Browse Subject Areas

Click through the PLOS taxonomy to find articles in your field.

For more information about PLOS Subject Areas, click here.

  • Loading metrics

Out-of-Pocket Expenditure on Chronic Non-Communicable Diseases in Sub-Saharan Africa: The Case of Rural Malawi

  • Qun Wang ,

    Affiliation Institute of Public Health, Faculty of Medicine, University of Heidelberg, Heidelberg, Germany

  • Alex Z. Fu,

    Affiliation Cancer Prevention and Control Program, Georgetown University Medical Center, Washington, D.C., United States of America

  • Stephan Brenner,

    Affiliation Institute of Public Health, Faculty of Medicine, University of Heidelberg, Heidelberg, Germany

  • Olivier Kalmus,

    Affiliation Institute of Public Health, Faculty of Medicine, University of Heidelberg, Heidelberg, Germany

  • Hastings Thomas Banda,

    Affiliation Research for Equity and Community Health Trust (REACH Trust), Lilongwe, Malawi

  • Manuela De Allegri

    Affiliation Institute of Public Health, Faculty of Medicine, University of Heidelberg, Heidelberg, Germany

Out-of-Pocket Expenditure on Chronic Non-Communicable Diseases in Sub-Saharan Africa: The Case of Rural Malawi

  • Qun Wang, 
  • Alex Z. Fu, 
  • Stephan Brenner, 
  • Olivier Kalmus, 
  • Hastings Thomas Banda, 
  • Manuela De Allegri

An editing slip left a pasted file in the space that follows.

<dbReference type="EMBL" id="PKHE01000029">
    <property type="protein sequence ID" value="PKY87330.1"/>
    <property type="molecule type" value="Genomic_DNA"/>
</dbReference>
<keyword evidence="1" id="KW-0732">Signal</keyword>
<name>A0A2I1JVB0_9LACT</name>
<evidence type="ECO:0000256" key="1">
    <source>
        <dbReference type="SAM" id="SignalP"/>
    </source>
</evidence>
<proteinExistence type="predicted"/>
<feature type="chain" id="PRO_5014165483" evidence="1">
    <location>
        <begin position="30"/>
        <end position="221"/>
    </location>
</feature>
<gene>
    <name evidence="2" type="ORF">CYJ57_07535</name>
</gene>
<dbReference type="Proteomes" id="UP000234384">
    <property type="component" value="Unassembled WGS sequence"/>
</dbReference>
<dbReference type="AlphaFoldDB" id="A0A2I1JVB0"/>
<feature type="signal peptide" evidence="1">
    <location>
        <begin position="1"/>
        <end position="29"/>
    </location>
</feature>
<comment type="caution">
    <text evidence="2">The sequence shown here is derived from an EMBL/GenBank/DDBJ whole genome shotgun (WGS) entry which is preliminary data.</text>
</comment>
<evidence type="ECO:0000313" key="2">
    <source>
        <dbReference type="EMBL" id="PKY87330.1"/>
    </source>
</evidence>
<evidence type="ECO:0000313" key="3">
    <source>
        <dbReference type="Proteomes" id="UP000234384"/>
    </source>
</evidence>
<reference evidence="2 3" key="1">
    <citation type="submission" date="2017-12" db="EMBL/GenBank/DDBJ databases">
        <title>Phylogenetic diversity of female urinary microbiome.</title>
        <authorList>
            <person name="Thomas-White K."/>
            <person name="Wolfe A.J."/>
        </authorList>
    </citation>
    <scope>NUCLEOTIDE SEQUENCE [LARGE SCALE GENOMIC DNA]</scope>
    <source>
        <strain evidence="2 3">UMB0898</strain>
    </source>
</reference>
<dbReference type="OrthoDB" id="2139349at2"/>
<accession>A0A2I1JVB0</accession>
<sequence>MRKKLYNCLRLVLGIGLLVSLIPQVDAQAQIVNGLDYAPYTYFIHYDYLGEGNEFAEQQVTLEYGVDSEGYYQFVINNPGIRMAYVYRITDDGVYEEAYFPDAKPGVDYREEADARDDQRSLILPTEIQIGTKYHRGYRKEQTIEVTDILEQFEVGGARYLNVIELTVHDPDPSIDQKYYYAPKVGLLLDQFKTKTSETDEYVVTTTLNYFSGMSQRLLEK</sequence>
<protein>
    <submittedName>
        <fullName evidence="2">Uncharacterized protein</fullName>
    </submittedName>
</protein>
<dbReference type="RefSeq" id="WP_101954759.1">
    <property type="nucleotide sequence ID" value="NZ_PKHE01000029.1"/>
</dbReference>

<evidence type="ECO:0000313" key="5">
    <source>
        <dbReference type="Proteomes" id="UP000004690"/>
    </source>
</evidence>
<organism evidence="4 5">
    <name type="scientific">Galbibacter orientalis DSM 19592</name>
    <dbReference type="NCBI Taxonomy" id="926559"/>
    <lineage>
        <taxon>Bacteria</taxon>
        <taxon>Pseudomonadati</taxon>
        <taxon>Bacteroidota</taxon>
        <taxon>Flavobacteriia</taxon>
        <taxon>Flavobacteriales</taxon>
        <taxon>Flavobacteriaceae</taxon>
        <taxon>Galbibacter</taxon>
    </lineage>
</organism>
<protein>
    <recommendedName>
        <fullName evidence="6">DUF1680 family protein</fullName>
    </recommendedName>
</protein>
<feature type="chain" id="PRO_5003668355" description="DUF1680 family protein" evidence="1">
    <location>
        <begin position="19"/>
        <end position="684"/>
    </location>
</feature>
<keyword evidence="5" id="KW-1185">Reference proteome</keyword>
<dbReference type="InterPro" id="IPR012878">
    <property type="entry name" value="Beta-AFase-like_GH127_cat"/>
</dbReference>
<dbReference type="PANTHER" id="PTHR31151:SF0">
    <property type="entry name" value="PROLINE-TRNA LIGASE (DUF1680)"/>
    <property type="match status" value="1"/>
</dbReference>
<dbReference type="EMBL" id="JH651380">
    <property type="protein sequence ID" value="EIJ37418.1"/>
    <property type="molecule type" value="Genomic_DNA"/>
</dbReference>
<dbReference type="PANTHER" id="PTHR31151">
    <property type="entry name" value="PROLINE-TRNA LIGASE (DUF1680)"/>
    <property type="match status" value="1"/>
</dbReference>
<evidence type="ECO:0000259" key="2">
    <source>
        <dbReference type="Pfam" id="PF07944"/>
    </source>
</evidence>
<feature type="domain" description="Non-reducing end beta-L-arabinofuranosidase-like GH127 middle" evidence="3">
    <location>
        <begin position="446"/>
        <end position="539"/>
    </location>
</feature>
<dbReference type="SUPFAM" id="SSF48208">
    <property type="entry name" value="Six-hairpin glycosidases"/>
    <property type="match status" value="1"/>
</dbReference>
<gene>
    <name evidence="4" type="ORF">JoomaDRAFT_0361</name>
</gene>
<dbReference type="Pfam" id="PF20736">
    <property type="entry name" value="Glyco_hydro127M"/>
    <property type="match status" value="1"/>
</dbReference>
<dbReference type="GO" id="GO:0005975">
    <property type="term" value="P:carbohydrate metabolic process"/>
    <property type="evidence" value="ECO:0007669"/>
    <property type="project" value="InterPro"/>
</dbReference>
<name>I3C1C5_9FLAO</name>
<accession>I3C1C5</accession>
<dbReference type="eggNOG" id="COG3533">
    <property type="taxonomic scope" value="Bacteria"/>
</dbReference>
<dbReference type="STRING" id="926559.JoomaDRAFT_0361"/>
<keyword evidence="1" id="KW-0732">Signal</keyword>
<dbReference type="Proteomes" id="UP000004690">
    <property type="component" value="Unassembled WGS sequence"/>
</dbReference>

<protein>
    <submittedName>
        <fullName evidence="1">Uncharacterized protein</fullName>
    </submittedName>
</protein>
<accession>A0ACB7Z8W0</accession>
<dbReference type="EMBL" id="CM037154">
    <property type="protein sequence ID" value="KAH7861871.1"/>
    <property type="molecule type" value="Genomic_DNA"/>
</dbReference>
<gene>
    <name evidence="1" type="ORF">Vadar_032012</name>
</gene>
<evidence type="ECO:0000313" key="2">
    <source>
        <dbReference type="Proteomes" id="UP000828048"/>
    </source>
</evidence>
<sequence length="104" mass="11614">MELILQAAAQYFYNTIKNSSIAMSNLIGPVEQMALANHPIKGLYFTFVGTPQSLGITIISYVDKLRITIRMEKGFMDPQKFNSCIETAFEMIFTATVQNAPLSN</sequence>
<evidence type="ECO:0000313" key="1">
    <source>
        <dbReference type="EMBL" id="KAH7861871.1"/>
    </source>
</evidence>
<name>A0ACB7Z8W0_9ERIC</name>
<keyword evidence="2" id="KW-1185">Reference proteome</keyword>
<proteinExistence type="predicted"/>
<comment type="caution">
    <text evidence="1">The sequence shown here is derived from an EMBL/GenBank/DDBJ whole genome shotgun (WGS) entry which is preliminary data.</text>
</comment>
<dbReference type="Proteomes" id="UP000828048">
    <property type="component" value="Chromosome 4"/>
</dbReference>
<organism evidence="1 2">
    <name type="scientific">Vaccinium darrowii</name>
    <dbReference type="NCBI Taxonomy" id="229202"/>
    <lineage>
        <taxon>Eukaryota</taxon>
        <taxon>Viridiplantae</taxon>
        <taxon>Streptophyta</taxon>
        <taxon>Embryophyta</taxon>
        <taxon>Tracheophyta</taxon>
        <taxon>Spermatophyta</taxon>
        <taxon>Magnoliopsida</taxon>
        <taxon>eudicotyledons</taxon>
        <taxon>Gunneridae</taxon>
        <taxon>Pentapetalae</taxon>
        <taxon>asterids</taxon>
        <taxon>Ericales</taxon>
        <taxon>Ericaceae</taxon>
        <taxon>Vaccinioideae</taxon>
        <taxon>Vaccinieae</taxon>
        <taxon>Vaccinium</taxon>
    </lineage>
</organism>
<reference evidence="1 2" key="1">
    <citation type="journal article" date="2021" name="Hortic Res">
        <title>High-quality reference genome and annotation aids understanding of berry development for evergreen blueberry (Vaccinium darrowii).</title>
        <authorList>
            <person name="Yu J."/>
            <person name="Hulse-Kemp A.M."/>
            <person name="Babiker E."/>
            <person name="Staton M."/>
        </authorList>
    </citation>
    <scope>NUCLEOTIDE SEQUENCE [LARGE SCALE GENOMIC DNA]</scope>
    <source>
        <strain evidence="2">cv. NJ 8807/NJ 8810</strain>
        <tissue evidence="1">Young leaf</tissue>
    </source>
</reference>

In Sub-Saharan Africa (SSA) the disease burden of chronic non-communicable diseases (CNCDs) is rising considerably. Given weaknesses in existing financial arrangements across SSA, expenditure on CNCDs is often borne directly by patients through out-of-pocket (OOP) payments. This study explored patterns and determinants of OOP expenditure on CNCDs in Malawi. We used data from the first round of a longitudinal household health survey conducted in 2012 on a sample of 1199 households in three rural districts in Malawi. We used a two-part model to analyze determinants of OOP expenditure on CNCDs. 475 respondents reported at least one CNCD. More than 60% of the 298 individuals who reported seeking care incurred OOP expenditure. The amount of OOP expenditure on CNCDs comprised 22% of their monthly per capita household expenditure. The poorer the household, the higher proportion of their monthly per capita household expenditure was spent on CNCDs. Higher severity of disease was significantly associated with an increased likelihood of incurring OOP expenditure. Use of formal care was negatively associated with the possibility of incurring OOP expenditure. The following factors were positively associated with the amount of OOP expenditure: being female, Alomwe and household head, longer duration of disease, CNCDs targeted through active screening programs, higher socio-economic status, household head being literate, using formal care, and fewer household members living with a CNCD within a household. Our study showed that, in spite of a context where care for CNCDs should in principle be available free of charge at point of use, OOP payments impose a considerable financial burden on rural households, especially among the poorest. This suggests the existence of important gaps in financial protection in the current coverage policy.